An illustrated manuscript of the Shahnama or Book of Kings has been added to Collection 2.4 – Persian, Greek and Byzantine History. The Shahnama is the Persian national epic originally written by the poet Firdausi (Ferdowsi/Firdawsi/Firdusi/Firdousi) in 1010. After the Shahnama similar works surfaced in Persian over the centuries based in style and method on Firdausi's original. However, none attained the fame and popularity of Firdausi's masterpiece.

Firdausi is also imporant in that his works kept in tact and served to codify the Persian language. For this reason he is revered for his role in preserving not only the Persian language (Farsi) but Persian culture as a whole. It is for this reason, and not only for the literary merit of his works including the Shahnama, that he surpasses other Persian literary figures in significance.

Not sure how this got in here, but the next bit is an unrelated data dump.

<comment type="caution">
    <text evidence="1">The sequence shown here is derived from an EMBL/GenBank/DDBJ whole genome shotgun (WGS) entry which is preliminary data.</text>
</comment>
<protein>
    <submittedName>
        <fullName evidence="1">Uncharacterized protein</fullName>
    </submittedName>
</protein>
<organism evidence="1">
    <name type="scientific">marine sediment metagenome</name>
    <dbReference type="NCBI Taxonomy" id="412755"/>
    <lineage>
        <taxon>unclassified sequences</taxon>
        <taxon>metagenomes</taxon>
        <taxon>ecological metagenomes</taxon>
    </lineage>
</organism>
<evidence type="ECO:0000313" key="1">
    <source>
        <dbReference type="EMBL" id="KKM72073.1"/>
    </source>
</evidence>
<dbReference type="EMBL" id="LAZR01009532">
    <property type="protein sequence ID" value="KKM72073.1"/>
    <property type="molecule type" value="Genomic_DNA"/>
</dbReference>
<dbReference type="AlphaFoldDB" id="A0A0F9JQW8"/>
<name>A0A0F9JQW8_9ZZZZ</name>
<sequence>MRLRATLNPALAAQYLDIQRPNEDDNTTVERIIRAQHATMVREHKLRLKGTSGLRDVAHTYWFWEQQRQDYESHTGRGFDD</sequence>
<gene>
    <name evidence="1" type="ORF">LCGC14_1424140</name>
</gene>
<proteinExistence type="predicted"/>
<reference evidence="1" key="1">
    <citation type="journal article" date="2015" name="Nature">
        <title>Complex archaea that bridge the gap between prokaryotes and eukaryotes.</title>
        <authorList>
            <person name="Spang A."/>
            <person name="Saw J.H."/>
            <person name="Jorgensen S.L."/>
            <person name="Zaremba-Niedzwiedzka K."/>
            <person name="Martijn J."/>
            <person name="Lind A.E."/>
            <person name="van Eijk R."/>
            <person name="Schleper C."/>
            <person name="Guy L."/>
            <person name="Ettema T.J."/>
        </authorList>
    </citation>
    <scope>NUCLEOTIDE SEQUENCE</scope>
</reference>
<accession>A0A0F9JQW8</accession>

Some scholars also allude to the Shahnama as a book of political thought, in that it underlines the transience of earthly power and human existence and exhorts rulers to avoid cruelty, lying, avarice and other evils. In his Book of Kings, Fardausi's great rulers are those who strive for justice, truth and order, bringing happines, honour and meaning to both ruler and subjects.


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